Daniil Trifonov is the newest heir to the venerable patrimony of Russian pianism. Aged thirty-one, he originally hails from Nizhny Novgorod—“Lower” Novgorod, one of Russia’s two great medieval towns that bear the Novgorod name—but was schooled at both Russian and American conservatories. Now a New Yorker, he is a regular presence on the American stage; last week, I heard him in recital at Carnegie Hall.
How intriguing to begin with Tchaikovsky’s Children’s Album, Op. 39 (1878), a set of twenty-four miniatures for piano. Tchaikovsky dedicated it to his favorite nephew—he wanted it to be a contribution to the canon of music for children, which he thought “very poor.” It has its moments of humor and playfulness, but the overall tone of maturity and sensitivity with which Tchaikovsky infused this music is remarkable. This shows particularly in the centerpiece sequence of “The Sick Doll,” “The Doll’s Funeral,” “Waltz,” and “The New Doll.” Rightly, Trifonov played with no mock-seriousness or cuteness; he allowed the music to validate the psychology of the child, for whom fantasy and reality are mixed and the emotional stakes of characters in stories are very high.
Trifonov can be a heart-on-his-sleeve player, but he was reverential in his Tchaikovsky, even a touch reserved. Perhaps this is appropriate for this gentle and, ultimately, religious offering for the curious and intelligent child; after all, Tchaikovsky starts at “Morning Prayer” and leaves us “In Church.” I think of Gustav Mahler’s instructions for the finale (“A Child’s Vision of Paradise”) of his Fourth Symphony: “To be sung with childlike, cheerful expression; entirely without parody.”
Tchaikovsky wrote his Children’s Album in the shadow of Schumann’s magisterial Kinderszenen (“Scenes from Childhood”). Schumann composed his Fantasie in C, Op. 17, Trifonov’s next selection, at around the same time as the Kinderszenen, during his arduous courtship and engagement with his future wife, Clara. At the same time, he was occupied with raising money for the construction of a monument to Beethoven in Bonn, which this work’s publication helped fund (the fruit of his labors still stands in Bonn’s Münsterplatz).
What reservation Trifonov had in the Tchaikovsky he shed for the Schumann. The pianist, who wastes as little time onstage as possible, launched into its opening chord before he had even come to rest on the piano bench. Yet he was not rushed in his playing, and his tempi were on the slower side. The first movement, a love song—or torch song—for Clara, gives way to the triumphant Mäßig and the slow, jewel-like closing movement. With tasteful rubato, Trifonov drew out this last movement’s Beethovian, melancholic sentiment. One can see why its dedicatee, Liszt, prized its beauty and respected its difficulty: at any moment, one wouldn’t be too surprised to hear Liszt’s “Liebestraum” breaking free of the elegiac main theme. Liszt returned the favor of Schumann’s dedication with none other than his B-minor Sonata two decades later.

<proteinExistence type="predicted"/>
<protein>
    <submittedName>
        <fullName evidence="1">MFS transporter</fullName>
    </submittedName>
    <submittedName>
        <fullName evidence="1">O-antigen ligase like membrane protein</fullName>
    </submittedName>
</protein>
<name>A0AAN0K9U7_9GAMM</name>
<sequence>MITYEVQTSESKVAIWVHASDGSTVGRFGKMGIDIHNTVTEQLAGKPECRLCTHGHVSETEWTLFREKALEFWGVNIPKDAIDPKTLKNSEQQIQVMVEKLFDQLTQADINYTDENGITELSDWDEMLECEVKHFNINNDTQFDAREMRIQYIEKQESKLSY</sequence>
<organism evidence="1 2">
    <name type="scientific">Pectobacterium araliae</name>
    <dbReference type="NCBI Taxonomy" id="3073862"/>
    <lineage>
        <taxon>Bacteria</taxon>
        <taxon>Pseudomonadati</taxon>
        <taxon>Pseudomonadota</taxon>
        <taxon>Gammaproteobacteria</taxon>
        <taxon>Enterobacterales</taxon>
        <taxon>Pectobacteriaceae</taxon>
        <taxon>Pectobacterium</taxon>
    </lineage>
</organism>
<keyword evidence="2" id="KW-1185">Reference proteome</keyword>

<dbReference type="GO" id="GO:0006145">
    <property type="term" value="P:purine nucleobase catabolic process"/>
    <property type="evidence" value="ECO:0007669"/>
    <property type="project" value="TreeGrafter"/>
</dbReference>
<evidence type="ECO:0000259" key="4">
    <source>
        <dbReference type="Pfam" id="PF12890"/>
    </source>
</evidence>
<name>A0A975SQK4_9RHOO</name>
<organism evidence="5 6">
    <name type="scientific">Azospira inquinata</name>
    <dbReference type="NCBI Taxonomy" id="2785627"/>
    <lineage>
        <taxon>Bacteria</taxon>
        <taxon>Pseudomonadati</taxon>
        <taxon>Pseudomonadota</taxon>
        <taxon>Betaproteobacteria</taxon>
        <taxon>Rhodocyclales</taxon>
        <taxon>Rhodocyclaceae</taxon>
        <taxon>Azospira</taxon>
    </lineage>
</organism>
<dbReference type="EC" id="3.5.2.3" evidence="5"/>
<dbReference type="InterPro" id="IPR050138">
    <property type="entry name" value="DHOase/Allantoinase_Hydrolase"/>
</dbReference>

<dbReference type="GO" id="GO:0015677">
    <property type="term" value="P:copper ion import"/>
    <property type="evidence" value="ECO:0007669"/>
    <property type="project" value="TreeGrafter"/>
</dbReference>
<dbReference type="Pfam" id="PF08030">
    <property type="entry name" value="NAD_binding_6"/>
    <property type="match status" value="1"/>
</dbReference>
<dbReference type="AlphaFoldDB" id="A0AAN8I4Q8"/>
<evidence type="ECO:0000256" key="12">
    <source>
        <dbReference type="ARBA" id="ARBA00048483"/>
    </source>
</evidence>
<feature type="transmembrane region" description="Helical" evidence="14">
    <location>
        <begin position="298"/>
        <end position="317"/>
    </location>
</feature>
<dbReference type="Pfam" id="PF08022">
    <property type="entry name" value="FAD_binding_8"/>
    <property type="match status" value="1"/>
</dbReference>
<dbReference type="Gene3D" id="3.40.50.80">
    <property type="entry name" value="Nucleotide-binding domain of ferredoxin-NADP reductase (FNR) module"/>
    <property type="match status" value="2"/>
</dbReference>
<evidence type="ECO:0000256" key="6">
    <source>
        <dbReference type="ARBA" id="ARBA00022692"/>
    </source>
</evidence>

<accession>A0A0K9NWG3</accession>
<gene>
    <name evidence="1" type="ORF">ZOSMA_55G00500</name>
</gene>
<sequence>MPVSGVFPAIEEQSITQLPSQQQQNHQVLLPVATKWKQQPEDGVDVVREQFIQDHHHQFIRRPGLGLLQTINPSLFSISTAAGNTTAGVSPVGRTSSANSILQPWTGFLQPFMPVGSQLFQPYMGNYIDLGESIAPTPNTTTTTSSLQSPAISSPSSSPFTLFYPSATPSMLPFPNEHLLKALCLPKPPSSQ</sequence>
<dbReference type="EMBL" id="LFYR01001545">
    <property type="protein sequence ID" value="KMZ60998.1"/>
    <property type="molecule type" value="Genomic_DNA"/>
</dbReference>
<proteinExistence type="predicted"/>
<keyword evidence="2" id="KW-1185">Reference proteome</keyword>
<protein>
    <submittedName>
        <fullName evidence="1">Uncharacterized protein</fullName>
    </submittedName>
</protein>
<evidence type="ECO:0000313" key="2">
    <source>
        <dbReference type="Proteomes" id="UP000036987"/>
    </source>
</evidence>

Let’s keep the B-minor Sonata in mind as we turn to the opening measures of Mozart’s Fantasia in C minor, K. 475. Liszt must have drunk from this well also when he penned the rumbling opening of his Faustian sonata. After the intermission, Trifonov gave us a serious and measured reading of the Fantasia. His attack was deliberate—precise, yet delicate, which is what this darkly colored but ultimately untragic piece calls for.
There’s a fair touch of tragedy (or rather despair) in Ravel’s Gaspard de la nuit, a three-movement piano showpiece, each movement a kind of watercolor sketch of a different poem by the Romantic poet Aloysius Bertrand. Trifonov owned the piece, and his playing was gossamer-light when needed and stark when called for, as in the middle movement, “Le gibet,” an evocation of a body swinging on the gallows in a desert as a distant bell tolls. Writing Gaspard, Ravel claimed he sought to “caricature” Romanticism. “Le gibet” seems to pick up where, say, Berlioz’s “March to the Scaffold,” that fountainhead of Romanticism, left off; Ravel skips the auto-da-fé and sketches the forlorn day after instead. Trifonov’s pianism drew from an orchestral pallette of colors: hints of flutes, violins, and darker brass tones, to name a few. This was fitting for Ravel, who frequently reworked his piano pieces for orchestra; with the fiendishly difficult last movement of “Gaspard,” he even said he “wanted to write an orchestral transcription for the piano.” So it sounded.
Scriabin’s single-movement Piano Sonata No. 5, Op. 53, closed out the program. Trifonov is at home in his Scriabin—at home enough to take great liberties with rubato and pedaling and to make its emotional landscape into something of his own. With, say, a Mozart sonata, such editorializing might sound absurd; with the music of that genius-madman Scriabin, who saw colors in music and constructed a metaphysical system to match his musical vision, it seems right.
Trifonov sprinted back for an encore—J. S. Bach’s “Jesu Joy of Man’s Desiring,” such a well-worn chestnut that a few chuckles could be heard throughout the audience when he began. Perhaps they were expecting a bait and switch. But play on Trifonov did, in Myra Hess’s famous 1926 transcription, which she performed in the National Gallery in London to rapt radio audiences during the Blitz. Already transposed by Hess onto a quasi-Romantic plane, Trifonov took Bach’s theme one step further, slowing his tempo to make each measure meditative, prayerful, though maybe a touch sentimental. The historically exacting listener squirmed, I am sure, but it seemed exactly what was needed for an encore to a Trifonov recital—sugary sweet, to be sure, but no fine meal is complete without a dessert to finish.